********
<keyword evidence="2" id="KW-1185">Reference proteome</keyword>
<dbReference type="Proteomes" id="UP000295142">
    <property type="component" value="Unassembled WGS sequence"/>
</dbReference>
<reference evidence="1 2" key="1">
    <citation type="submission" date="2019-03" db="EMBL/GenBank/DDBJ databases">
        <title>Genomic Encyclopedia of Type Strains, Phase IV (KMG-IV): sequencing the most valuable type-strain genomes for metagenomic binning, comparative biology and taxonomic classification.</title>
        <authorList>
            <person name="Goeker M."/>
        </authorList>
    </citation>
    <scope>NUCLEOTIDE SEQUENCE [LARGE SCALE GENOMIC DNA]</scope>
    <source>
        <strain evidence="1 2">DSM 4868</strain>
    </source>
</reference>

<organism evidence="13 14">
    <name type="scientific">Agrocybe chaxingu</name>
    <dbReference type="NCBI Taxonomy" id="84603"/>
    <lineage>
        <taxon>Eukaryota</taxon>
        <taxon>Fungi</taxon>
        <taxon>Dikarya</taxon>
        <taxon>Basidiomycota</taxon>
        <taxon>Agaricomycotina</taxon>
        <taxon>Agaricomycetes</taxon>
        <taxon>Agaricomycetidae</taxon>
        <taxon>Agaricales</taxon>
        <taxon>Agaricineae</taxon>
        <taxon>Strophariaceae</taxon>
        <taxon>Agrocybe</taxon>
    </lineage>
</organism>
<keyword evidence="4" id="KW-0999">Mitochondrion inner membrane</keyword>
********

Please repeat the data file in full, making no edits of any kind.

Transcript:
<keyword evidence="2" id="KW-1185">Reference proteome</keyword>
<dbReference type="Proteomes" id="UP000295142">
    <property type="component" value="Unassembled WGS sequence"/>
</dbReference>
<reference evidence="1 2" key="1">
    <citation type="submission" date="2019-03" db="EMBL/GenBank/DDBJ databases">
        <title>Genomic Encyclopedia of Type Strains, Phase IV (KMG-IV): sequencing the most valuable type-strain genomes for metagenomic binning, comparative biology and taxonomic classification.</title>
        <authorList>
            <person name="Goeker M."/>
        </authorList>
    </citation>
    <scope>NUCLEOTIDE SEQUENCE [LARGE SCALE GENOMIC DNA]</scope>
    <source>
        <strain evidence="1 2">DSM 4868</strain>
    </source>
</reference>

<organism evidence="13 14">
    <name type="scientific">Agrocybe chaxingu</name>
    <dbReference type="NCBI Taxonomy" id="84603"/>
    <lineage>
        <taxon>Eukaryota</taxon>
        <taxon>Fungi</taxon>
        <taxon>Dikarya</taxon>
        <taxon>Basidiomycota</taxon>
        <taxon>Agaricomycotina</taxon>
        <taxon>Agaricomycetes</taxon>
        <taxon>Agaricomycetidae</taxon>
        <taxon>Agaricales</taxon>
        <taxon>Agaricineae</taxon>
        <taxon>Strophariaceae</taxon>
        <taxon>Agrocybe</taxon>
    </lineage>
</organism>
<keyword evidence="4" id="KW-0999">Mitochondrion inner membrane</keyword>